Evidently, it is; filmmakers and film studio marketing staff have more important things to do than ensure that titles use hyphens and apostrophes correctly, employ punctuation marks appropriately, and form verbs properly, as these movie titles and posters demonstrate.
An early poster for “The 40-Year-Old Virgin” omitted the first hyphen, resulting in a title that didn’t make sense. If it were plural, it could refer to two-score 12-month-old babies, but that’s rather complicated. Fortunately, later versions were corrected, and moviegoers were left with a comforting correlation between a photograph of Steve Carell’s dorky-looking title character and a that-figures movie title.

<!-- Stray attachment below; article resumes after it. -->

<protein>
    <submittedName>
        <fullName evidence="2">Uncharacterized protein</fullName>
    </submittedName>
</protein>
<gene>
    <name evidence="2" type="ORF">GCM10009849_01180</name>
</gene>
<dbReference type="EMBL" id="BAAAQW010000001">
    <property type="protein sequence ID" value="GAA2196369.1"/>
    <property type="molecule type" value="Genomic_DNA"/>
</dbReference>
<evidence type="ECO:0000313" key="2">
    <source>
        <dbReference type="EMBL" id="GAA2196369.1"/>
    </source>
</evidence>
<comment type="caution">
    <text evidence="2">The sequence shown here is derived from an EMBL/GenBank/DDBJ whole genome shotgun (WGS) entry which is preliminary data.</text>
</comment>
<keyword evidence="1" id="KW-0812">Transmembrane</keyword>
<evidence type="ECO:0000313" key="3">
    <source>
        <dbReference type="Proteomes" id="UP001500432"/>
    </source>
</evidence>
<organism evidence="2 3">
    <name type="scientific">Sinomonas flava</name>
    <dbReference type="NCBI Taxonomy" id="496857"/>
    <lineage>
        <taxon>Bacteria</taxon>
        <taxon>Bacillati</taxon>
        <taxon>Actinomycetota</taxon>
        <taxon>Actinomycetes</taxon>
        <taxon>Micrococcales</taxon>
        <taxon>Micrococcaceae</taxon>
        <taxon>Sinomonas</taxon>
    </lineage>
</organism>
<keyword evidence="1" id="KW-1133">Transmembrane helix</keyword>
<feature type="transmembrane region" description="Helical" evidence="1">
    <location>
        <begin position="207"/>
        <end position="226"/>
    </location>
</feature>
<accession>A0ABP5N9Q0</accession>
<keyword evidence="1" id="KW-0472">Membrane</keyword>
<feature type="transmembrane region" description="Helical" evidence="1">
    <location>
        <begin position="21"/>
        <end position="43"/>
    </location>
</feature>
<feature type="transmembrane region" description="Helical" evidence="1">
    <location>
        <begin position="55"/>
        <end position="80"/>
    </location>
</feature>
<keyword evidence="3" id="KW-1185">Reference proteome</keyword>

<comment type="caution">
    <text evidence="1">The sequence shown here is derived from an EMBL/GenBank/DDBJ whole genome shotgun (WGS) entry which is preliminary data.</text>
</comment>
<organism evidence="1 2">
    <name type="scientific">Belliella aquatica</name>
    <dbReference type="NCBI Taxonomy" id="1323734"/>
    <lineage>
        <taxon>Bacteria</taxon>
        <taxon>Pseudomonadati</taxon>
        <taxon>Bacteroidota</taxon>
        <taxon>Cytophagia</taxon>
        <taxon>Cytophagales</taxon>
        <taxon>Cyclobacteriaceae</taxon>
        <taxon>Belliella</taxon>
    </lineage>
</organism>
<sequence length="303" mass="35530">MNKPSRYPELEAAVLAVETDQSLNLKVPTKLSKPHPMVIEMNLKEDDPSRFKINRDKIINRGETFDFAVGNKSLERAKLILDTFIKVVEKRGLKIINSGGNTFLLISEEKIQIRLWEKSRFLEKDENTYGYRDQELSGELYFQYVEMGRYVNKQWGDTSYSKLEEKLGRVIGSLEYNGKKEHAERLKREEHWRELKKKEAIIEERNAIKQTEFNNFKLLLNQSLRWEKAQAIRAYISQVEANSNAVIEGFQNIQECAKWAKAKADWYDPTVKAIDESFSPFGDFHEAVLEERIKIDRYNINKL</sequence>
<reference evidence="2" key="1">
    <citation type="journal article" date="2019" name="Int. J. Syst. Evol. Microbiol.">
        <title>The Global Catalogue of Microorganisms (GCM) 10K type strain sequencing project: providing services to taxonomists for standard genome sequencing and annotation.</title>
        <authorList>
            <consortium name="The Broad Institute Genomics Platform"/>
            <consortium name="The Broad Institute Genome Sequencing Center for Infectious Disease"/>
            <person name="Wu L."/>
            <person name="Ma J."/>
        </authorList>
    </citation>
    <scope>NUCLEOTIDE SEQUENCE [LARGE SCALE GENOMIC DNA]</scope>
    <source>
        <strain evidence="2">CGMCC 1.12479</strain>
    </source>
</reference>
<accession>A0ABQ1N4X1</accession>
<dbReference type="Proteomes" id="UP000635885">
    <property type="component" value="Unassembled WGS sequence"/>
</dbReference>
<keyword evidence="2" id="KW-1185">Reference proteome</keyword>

The title of the horror/comedy “Eight Legged Freaks” appears to refer to an octet of people who may be otherwise abnormal but are equipped with legs. However, as an epithet for unusually large and aggressive spiders (apparently based on an ad lib from the star of the film, which originally bore the title “Arac Attack”), it should read “Eight-Legged Freaks”; the words eight and legged must—outside of Hollywood, that is—be hyphenated to signal that they combine as a single term modifying freaks.